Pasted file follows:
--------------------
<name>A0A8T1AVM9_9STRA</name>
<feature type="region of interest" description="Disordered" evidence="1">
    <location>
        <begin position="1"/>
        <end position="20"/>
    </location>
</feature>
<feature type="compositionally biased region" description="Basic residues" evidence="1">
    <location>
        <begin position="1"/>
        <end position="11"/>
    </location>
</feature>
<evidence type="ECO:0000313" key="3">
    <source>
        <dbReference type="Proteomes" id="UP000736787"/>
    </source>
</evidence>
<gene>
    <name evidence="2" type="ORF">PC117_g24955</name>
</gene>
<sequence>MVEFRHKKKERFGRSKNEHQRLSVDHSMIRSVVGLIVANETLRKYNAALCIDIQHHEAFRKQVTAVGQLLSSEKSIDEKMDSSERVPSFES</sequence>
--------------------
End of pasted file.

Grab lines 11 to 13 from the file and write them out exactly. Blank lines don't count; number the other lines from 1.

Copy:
        <end position="11"/>
    </location>
</feature>